Tonya@Budget and the Beach recently posted…Real Money Stories: New House, New Baby, & Student LoansMy Profile

    Reply
    • Mr WoW July 26, 2017 at 8:00 pm

      Yeah, at 2% you might as well just let it go. It will be gone soon enough. Then you can just transfer that over to your investment accounts and keep making the payment. See, there’s another benefit. It makes those payments a habit, so you can simply continue them. That’s what we plan on doing.

      Reply
  • Mrs. Picky Pincher July 26, 2017 at 12:38 pm

    Good point. I still wouldn’t label it as “good debt;” it’s more like “tolerated debt.” We also still have a car payment. Since the interest rate is so low, it makes sense to pay off EVERYTHING else before the car. So yeah, we’ll just do the minimums until it’s paid off. We did get the student loans out of the way just because we want to go into retirement with zero debt (including a mortgage). But yeah, if you prefer to invest those funds, it’s entirely up to how the numbers work for ya. Sometimes it lands in favor of investing over rapid debt payoff.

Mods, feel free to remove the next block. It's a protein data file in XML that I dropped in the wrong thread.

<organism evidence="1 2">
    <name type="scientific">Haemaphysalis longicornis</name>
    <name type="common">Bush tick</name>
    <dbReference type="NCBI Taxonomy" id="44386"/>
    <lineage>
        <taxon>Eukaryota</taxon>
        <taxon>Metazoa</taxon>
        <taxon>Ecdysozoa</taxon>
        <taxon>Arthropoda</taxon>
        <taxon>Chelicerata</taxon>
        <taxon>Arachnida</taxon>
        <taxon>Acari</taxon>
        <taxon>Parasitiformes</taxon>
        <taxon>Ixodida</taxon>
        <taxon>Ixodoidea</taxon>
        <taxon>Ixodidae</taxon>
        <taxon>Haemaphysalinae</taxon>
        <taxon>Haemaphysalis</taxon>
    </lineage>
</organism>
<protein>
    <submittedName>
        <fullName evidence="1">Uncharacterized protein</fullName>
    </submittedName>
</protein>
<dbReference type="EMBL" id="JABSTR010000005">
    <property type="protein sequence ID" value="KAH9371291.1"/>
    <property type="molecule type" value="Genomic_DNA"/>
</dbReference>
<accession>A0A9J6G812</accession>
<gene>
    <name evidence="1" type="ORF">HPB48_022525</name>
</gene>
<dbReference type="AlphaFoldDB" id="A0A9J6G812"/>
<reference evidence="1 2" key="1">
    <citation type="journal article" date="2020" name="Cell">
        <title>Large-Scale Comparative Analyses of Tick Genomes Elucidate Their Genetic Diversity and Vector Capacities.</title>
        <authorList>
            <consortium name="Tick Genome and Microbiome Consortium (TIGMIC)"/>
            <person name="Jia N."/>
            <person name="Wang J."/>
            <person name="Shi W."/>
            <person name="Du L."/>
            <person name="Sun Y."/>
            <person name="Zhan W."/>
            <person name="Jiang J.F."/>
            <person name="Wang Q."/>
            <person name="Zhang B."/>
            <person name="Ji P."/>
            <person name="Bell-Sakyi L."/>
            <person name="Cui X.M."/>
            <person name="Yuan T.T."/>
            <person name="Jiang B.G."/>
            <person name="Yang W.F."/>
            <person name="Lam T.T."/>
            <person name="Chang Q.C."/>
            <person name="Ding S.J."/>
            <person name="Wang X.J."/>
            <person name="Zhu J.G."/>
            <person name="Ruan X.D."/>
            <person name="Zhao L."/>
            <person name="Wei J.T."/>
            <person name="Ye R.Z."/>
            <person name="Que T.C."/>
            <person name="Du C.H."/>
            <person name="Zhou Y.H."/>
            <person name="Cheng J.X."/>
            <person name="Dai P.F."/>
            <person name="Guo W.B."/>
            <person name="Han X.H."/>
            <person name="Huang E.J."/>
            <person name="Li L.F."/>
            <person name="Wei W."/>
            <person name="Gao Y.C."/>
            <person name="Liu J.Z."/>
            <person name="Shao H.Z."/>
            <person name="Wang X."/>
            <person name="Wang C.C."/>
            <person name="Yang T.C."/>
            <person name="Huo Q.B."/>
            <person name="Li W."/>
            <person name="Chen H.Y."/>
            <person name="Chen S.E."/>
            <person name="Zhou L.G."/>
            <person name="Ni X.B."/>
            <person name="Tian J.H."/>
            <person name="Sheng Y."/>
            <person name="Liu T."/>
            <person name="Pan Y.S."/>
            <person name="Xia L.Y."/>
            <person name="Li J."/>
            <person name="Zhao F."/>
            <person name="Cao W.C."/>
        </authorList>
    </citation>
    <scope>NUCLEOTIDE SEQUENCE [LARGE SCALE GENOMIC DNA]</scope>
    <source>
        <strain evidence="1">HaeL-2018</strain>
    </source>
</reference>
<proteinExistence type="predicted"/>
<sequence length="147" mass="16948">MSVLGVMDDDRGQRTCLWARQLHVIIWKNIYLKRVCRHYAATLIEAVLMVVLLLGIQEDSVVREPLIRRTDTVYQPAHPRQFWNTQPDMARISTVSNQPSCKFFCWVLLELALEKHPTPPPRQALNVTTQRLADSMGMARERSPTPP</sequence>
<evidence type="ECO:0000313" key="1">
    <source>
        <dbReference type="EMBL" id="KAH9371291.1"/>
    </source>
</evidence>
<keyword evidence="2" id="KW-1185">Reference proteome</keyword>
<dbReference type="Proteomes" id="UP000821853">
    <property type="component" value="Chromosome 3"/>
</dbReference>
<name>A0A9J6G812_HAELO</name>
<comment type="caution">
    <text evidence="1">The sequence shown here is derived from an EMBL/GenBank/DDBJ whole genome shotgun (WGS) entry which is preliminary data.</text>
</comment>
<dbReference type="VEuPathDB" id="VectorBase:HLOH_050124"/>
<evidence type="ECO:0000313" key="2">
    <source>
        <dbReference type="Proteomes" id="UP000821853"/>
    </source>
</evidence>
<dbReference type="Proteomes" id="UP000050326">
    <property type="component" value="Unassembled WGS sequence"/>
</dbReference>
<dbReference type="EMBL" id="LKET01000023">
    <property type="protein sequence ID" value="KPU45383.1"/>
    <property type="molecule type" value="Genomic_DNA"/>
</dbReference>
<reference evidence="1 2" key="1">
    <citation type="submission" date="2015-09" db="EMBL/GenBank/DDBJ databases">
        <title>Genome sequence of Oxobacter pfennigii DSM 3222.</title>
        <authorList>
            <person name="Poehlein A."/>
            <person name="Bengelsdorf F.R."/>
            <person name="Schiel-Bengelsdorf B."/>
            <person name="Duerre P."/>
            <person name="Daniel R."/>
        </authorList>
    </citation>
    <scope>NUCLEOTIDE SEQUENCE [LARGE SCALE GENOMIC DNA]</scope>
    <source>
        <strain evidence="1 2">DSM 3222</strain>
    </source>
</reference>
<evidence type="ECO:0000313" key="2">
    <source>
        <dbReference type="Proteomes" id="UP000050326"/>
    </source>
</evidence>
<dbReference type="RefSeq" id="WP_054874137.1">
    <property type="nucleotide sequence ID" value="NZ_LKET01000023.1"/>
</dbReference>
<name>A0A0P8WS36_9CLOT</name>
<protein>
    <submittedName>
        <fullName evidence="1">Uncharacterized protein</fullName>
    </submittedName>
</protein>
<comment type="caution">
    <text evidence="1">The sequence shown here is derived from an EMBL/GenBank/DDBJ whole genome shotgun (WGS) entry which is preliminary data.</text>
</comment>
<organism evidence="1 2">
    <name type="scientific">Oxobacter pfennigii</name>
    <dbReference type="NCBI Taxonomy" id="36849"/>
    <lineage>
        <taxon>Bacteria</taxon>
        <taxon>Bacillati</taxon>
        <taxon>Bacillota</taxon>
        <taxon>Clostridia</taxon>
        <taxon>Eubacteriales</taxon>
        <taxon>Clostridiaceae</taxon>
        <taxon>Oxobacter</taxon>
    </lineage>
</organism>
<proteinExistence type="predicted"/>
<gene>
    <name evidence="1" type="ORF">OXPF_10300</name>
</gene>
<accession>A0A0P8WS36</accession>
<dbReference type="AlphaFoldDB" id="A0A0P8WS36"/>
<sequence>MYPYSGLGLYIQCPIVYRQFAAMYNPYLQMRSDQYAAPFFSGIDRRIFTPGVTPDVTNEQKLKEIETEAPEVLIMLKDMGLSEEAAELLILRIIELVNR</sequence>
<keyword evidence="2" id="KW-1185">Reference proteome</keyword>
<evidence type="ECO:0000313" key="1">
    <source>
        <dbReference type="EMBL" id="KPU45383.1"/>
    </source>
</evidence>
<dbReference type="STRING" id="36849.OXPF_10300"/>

Mrs. Picky Pincher recently posted…I Conquered My Biggest Fear Without Peeing MyselfMy Profile

    Reply
    • Mr WoW July 26, 2017 at 8:03 pm

      I don’t know that any debt is “good” per say. But, it might not be the devil as most people in this community tend to look at it as. Exactly, you’re looking at the numbers and making a decision to whether it makes sense to pay it off. And, yes, there is a psychological aspect to paying of the debt and being free. I understand that, trust me, it takes a good amount of effort sometimes to not just pay it all off.

      Reply
  • Gwen @ Fiery Millennials July 27, 2017 at 6:11 am

    I have one mortgage, and more to come! I will also need to figure out what I will do when it comes time to replace my ’05 Vibe. He’s a great car but getting a little bit long in the tooth.
    Gwen @ Fiery Millennials recently posted…Blocks and BarriersMy Profile